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welcome back. time for the squawk planner. we will be getting quarterly results from best buy, j jm smuckers and gap and you better pay attention to the jobless claims. also plenty of fed speak to keep us busy today. also cleveland fed president loretta mester will join us at 8:30 a.m. eastern time. now to london, wilfred frost joins us with with the early european trading. good morning. >> hey, becky. very good morning to you and as you can see a sea of green behind me. we have the broader stocks 600
in europe up over 1% today. let's get to the individual markets. it feels like wall street is taking the global lead this week. on monday we had a wall street surge that carried through to us on tuesday and yesterday we had a wall street surge which carried through to europe today. we can ee about 1.5% for germany. a descent return for the ftse 100 as well. europe leading the charge. minor developments on the paris story today. some stories too but in general we're following the u.s. lead. i want to point to the bond market as well. interesting moves there. the spread between the u.s. and german 10 year now 175 basis points. the ten year in germany below 1 plt 5%. let we're in negative territory not just for the 2 and 5 year but the 6 year also in negative territory. it highlights how much people
are expecting more easing in december almost as strongly as expecting tightening from the fed following the releasing yesterday. december promises to be very exciting on the central bank front on both sides at the atlantic and on that note back to you. andrew. >> thank you, wilfred. great to talk to you. when we come back, u.s. stocks getting a boost from the latest fomc minutes. richard fisher will join us on the set when squawk returns in just a moment. ♪jake reese, "day to feel alive"♪ ♪jake reese, "day to feel alive"♪ ♪jake reese, "day to feel alive"♪
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august is i assented then, yes, there were potential concerns you might have for downside risk going to global economic developments, but we've overreacted to those in the past, and i didn't see an immediate connection to economic fundamentals in the united states, and i think that assessment's been born out. >> that was richman fed president here on "squawk box" yesterday telling us why he's pushing for a while now for the fed to start hiking rates. next guest on board with similar thinking, richard fisher, former president of the bank of fed in dallas, senior adviser at barclays, a cnbc cricketer, and thank you, great to see you,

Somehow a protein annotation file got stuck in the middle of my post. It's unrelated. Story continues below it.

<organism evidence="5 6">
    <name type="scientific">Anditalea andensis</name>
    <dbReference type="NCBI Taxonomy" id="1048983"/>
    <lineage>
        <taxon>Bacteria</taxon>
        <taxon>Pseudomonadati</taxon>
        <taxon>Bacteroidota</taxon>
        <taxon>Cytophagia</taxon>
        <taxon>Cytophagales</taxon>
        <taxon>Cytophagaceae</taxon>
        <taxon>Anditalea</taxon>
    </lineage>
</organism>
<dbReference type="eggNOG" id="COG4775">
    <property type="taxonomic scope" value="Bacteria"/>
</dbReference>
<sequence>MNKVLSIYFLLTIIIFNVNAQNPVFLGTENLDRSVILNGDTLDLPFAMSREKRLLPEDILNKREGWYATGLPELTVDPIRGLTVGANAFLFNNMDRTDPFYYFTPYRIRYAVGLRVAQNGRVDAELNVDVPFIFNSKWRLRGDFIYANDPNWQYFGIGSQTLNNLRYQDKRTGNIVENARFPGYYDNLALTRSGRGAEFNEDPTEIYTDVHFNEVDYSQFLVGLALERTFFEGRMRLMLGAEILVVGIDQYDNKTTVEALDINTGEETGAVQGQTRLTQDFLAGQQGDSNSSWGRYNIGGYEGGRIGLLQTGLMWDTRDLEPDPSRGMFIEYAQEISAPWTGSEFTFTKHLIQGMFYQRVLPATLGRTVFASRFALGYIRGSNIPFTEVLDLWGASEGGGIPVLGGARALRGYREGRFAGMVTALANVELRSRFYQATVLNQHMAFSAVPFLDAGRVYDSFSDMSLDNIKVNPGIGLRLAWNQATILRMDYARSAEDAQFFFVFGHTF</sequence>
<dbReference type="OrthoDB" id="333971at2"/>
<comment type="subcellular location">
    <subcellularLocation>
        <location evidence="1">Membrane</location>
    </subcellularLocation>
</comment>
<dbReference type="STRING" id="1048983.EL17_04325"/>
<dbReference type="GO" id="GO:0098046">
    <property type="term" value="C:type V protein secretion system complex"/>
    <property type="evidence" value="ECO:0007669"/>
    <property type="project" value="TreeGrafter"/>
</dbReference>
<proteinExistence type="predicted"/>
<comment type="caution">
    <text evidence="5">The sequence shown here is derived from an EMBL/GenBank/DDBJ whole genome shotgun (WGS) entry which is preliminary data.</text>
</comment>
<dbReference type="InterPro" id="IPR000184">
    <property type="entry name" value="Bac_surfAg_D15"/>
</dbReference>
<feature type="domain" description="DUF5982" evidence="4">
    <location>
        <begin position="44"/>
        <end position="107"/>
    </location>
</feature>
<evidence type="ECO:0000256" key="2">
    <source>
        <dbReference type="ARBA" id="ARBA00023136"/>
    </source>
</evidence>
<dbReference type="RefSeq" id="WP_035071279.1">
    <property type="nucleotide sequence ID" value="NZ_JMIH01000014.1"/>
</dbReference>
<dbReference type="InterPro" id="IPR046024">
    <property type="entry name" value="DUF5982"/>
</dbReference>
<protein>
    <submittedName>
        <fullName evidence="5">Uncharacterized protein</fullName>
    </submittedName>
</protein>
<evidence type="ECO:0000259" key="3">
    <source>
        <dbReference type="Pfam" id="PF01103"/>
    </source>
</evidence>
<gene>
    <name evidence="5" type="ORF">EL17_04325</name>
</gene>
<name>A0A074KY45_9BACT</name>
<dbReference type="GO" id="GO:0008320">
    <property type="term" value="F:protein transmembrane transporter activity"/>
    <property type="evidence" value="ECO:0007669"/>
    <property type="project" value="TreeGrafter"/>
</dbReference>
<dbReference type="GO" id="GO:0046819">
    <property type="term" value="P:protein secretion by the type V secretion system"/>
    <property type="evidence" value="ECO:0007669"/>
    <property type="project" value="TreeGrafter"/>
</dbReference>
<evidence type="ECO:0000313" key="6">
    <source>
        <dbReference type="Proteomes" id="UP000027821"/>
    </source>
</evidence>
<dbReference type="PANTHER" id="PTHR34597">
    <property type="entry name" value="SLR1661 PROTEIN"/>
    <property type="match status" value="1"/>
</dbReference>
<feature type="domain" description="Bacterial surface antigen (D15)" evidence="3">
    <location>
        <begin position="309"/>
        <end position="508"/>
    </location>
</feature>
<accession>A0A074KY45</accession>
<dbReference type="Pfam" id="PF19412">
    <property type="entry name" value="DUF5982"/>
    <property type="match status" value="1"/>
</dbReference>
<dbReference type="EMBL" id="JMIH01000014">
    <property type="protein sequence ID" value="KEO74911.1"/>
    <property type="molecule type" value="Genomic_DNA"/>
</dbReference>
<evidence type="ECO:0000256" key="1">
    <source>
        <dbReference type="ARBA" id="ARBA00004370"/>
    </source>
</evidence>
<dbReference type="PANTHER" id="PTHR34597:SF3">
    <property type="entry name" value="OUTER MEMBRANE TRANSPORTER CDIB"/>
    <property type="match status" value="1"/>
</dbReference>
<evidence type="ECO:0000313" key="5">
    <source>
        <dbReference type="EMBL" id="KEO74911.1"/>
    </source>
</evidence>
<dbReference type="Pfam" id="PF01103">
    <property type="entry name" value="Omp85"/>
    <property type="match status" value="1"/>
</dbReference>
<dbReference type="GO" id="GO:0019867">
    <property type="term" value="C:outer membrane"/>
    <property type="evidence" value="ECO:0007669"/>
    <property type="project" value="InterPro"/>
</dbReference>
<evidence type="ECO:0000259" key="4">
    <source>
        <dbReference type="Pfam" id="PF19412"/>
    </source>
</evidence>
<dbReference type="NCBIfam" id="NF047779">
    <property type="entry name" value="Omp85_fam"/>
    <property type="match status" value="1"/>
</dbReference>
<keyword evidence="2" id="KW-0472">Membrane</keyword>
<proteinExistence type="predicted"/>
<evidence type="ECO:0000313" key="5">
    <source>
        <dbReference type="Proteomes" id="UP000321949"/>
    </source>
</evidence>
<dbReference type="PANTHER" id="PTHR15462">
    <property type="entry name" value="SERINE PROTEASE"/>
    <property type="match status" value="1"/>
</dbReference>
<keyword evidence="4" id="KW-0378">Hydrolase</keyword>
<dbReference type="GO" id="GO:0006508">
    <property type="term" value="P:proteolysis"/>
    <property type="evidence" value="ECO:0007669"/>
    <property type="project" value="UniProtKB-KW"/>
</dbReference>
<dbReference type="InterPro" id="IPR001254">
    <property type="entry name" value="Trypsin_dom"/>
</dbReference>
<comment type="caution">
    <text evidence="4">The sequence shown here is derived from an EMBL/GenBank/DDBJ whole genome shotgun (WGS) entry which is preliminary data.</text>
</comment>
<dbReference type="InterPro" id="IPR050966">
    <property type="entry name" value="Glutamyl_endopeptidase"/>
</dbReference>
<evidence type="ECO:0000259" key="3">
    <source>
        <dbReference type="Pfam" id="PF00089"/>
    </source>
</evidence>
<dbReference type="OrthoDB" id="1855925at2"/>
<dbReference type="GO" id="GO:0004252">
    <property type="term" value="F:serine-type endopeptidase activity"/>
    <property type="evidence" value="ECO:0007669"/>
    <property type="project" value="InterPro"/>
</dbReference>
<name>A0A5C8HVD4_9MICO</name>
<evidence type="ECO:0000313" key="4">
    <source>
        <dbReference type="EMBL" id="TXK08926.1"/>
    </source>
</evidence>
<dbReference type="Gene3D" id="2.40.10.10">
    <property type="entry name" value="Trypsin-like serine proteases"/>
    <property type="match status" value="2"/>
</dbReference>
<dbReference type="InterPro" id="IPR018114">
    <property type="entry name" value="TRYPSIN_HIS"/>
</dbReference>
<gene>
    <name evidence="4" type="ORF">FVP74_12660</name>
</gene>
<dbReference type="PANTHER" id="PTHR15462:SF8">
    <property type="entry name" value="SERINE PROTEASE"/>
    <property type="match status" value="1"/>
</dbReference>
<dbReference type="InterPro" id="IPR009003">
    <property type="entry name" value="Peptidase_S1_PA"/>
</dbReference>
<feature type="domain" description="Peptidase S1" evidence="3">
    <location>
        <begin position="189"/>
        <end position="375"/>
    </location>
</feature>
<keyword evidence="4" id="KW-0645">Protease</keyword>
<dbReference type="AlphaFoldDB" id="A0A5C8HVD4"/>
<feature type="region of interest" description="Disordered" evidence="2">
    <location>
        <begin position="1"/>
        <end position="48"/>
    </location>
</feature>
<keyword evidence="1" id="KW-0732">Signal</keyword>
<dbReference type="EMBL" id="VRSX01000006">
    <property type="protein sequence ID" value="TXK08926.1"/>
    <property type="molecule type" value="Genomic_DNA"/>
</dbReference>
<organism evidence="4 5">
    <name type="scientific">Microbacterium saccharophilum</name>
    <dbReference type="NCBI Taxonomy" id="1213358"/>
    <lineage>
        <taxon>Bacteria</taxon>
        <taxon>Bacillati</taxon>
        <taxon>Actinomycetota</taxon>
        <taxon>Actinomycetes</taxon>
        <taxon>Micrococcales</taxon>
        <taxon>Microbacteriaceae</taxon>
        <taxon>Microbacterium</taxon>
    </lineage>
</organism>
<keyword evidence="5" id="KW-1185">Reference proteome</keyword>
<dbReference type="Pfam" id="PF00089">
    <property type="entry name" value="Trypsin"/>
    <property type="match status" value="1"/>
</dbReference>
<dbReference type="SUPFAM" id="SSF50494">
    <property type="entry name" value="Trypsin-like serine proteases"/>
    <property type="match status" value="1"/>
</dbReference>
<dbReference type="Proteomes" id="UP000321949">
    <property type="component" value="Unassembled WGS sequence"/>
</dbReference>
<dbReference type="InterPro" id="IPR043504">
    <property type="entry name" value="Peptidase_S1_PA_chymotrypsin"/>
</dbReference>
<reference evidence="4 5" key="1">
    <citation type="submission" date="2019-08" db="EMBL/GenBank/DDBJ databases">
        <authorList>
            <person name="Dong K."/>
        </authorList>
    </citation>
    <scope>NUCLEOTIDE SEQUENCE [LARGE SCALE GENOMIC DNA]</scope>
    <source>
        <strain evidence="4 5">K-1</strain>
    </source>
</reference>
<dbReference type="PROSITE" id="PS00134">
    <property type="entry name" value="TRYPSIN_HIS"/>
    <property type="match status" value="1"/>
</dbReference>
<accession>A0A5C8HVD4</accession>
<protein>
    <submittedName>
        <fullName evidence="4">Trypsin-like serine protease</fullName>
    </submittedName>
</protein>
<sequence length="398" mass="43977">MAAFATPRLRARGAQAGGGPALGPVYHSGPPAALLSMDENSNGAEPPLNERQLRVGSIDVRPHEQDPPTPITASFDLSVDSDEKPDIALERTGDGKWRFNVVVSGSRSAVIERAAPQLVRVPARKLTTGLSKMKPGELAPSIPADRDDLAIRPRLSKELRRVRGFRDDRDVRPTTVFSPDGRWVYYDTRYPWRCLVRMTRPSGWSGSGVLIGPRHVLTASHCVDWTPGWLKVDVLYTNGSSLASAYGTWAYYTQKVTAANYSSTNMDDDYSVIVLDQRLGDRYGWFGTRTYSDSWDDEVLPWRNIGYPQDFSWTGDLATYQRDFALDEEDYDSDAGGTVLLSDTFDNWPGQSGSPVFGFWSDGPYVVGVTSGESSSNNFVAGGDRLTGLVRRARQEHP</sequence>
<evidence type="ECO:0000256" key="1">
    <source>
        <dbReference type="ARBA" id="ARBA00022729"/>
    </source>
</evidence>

always great. richard, the fed has now telegraphed its intentions to the point they feel comfortable that the market's prepares. >> right. >> that's the difference i see in the last few meetings where they didn't do it and where they are today. i feel like i'm played. i'm not really sure that the economy is that much different than it's been when they have not done it in the past, and the only difference is something to them. they feel like they've now telegraphed intentions so now they are able to do it under the pretense that, finally, everything aligned to where we know now it's possible to do it. am i wrong in that in. >> i think things were aligned for september. >> right. >> i think -- >> why didn't they do it? >> well, i don't know. there's remorse they probably should have done it. they had the opportunity. i don't care where the market was trading, now trading at twice the level it was then, so i was not part of the discussion. i'm not a part of the committee,
but they realized september was a missed opportunity. nothing changed. numbers are slightly better on unemployment, housing numbers not as good. >> consumers, retail stocks down 30-40%. >> as you know, and you talked about it, fair it out with cyberspace. >> true. >> stan fisher making the point, no matter what they do, it's still accommodative. you know, janet put herself out there and the committee put themselves out there in terms of buy the year and buy the year end, and september, hate to use this analogy, but it was like lucy pulling the football away as charlie brown was about to kick it. i do expect them to move in december. they should move in december. if they don't, i think they will send a terrible signal to the marketplace. >> especially after what incured yesterday with the minutes. >> and then we are -- i want to talk about this because this is horrific, but we are the beneficiary from the standpoint
of capital flows and investment in this country of the hof risk things taking place in europe right now. >> other than the dollar, and we have to export to someone, and they are potentially weaker. >> joe, we're the biggest importer, consumers in the world, and 82% of the jobs are created by small and medium sized businesses in this country, mostly services, not by large corporations i'm on the board on, pepsico, for example, brilliantly operated, successful, you'll like the price of the stock as it keeps going on up, but like any other company, you get a ding in terms of foreign exposure. i'm talking about the guts of america, and we are consumers. strong dollar, and i expect that dollar to continue to strengthen because people are afraid, even in europe right now. the refugee issue is whether we take them in 31 states, whatever the heck it is, this is the